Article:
For Heather and for the rest of the foodies out there, here’s the rundown of our meal.  We started with Conch wontons which were very good.  Heather then had a carrot/coconut soup and I had a salad.  For our entrees, we shared a coffee soaked tuna, and a conch and mushroom crepe.  The tuna was unusual (which is a polite way to say I wouldn’t order it again), but the crepe was fantastic, though very rich.  We wrapped it up with a banana butterscotch tort and then a nice walk home along the beach to a mostly clear night, though with occasional flashes of lightning way off in the distance.  Just another tough day in paradise!

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T and C Day 3: An Overview of the Islands

Our day 3 was pretty uneventful, mostly because my stomach was bothering me.  Not Montezuma’s revenge, the water here is fine, but something I ate.  Our highlight of the day was going to the grocery store.  The store was quite nice, similar to a whole foods market.  Besides this, I spent most of the day in the room, while Heather spent some time on the beach.  So this is a good time to give an overview of the islands.  Most of my info comes from quick reads online and in travel magazines, so don’t count on 100% accuracy here!

Turks and Caicos is a group of 40 islands and cays that is basically a continuation of the Bahamas to the east.  Btw, the Bahamas apparently comprises around 3,000 islands and cays!  My dream would be to take a sailboat and sail around to all the islands, but if you hit 2 a day for 300 days per year it would take you 5 years to hit them all!  No wonder this area has been such a great place for pirates to hide out.

Back to T&C– the islands are about 620 miles mostly east from Miami, and a little bit south.  While there are 40 islands/cays, there are really 7 main islands.  There is Turks, and then there is South, East, Middle, North and West Caicos, and Providenciales or Provo if you’re into the whole brevity thing.  Provo is the main tourist island and the one we are staying on.  Grand Turk is the capital. The Turks islands are separated from the Caicos ones by a 7,000 foot deep channel, which is pretty interesting given that so much of the ocean here is shallow, and Grand Turks is only about 15 miles from East Caicos.  Apparently this makes for great scuba diving given the sudden plunge.  It’s called an ocean wall and apparently is great to see all the fish that are there.

Provo is about 10 miles long and 5 miles at its widest, and most of the other main islands are similar in size.  For comparison, I believe Maui is about 40 miles wide by 20 miles so considerably bigger.  The islands are relatively flat, and have more of a desert flora.   Or is it fauna?  Mostly rocky soil with lots of squat cactus, palms and other shrubbery.  There is great snorkeling as they islands have one of the largest reefs in the world, and the reefs are largely un-damaged.  I am looking forward to checking them out!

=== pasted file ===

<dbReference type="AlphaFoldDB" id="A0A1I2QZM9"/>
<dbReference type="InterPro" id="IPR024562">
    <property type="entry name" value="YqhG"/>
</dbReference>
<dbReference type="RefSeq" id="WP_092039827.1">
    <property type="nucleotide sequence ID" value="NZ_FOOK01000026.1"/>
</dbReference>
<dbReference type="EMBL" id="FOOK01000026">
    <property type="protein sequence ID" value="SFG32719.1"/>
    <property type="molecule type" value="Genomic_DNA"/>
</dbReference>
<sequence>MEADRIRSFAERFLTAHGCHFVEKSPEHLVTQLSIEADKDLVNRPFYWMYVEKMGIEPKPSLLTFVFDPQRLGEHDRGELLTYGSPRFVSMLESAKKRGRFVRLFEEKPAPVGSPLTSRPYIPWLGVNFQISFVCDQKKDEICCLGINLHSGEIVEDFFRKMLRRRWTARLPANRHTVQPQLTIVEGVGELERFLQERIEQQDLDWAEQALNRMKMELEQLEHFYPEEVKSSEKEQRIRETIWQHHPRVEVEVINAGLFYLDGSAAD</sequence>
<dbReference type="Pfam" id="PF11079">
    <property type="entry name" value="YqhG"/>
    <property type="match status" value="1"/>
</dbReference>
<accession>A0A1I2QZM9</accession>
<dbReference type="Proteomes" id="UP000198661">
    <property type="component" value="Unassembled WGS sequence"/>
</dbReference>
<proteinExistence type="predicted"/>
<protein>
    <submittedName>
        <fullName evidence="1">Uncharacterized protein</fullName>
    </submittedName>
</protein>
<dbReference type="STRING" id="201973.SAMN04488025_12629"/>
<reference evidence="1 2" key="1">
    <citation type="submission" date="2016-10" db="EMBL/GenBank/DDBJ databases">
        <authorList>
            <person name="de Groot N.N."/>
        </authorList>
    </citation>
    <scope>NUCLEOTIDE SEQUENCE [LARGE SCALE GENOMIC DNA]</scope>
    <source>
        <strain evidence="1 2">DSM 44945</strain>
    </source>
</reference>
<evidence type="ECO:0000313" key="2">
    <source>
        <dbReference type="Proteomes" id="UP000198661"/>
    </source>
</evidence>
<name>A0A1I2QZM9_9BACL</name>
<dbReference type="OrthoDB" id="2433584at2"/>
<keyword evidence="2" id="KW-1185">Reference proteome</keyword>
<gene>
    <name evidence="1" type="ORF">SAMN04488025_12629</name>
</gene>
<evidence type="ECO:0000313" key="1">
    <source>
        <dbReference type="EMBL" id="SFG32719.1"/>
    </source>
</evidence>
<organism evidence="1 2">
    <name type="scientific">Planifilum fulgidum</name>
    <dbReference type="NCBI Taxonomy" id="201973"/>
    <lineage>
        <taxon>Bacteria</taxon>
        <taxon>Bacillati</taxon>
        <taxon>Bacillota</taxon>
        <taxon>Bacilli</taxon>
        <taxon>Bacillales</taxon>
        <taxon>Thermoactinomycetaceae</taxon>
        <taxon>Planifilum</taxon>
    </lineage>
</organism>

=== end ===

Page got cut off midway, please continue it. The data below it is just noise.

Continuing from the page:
The islands were originally populated from Mexico, but then the Spanish came and shipped all the first inhabitants off the island to be slaves in Hispaniola, which is 90 some miles to the south.  There is some speculation that Columbus landed on Grand Turks in 1492, but that is debatable.  After the Spanish came, the islands were largely uninhabited until the 1700’s.  It eventually became a holding of England, which is interesting in that I don’t believe there was slavery on the islands (if you don’t count the original inhabitants being kidnapped and shipped into slavery).  There is a story of a slave ship that crashed off the islands and the slaves that survived became free people and inhabitants of the island (divers may have recently found the wreckage of the ship).  The people of African descent that comprise the majority of the population of the island are known as “belongers”.  The population of the islands is around 45,000, with over half of those on Provo.  Some of the bigger Caicos islands are unpopulated.  Middle Caicos has the largest cave system in the Caribbean (mom, you would enjoy that!).  There is also Parrot Cay which is an exclusive resort of the rich and famous.  Heather is trying to setup a lunch for us there so we can see how the other half lives.

While the islands are British, there has been talk of independence.  There has also been talk of becoming a Canadian territory (that note is for you Emily!).  The islands are on the eastern time zone, English is the primary language, U.S. dollars the currency, but people do drive on the wrong side of the road.  That took a bit getting used to on the first night when I thought we were going to be hit by a car coming at us.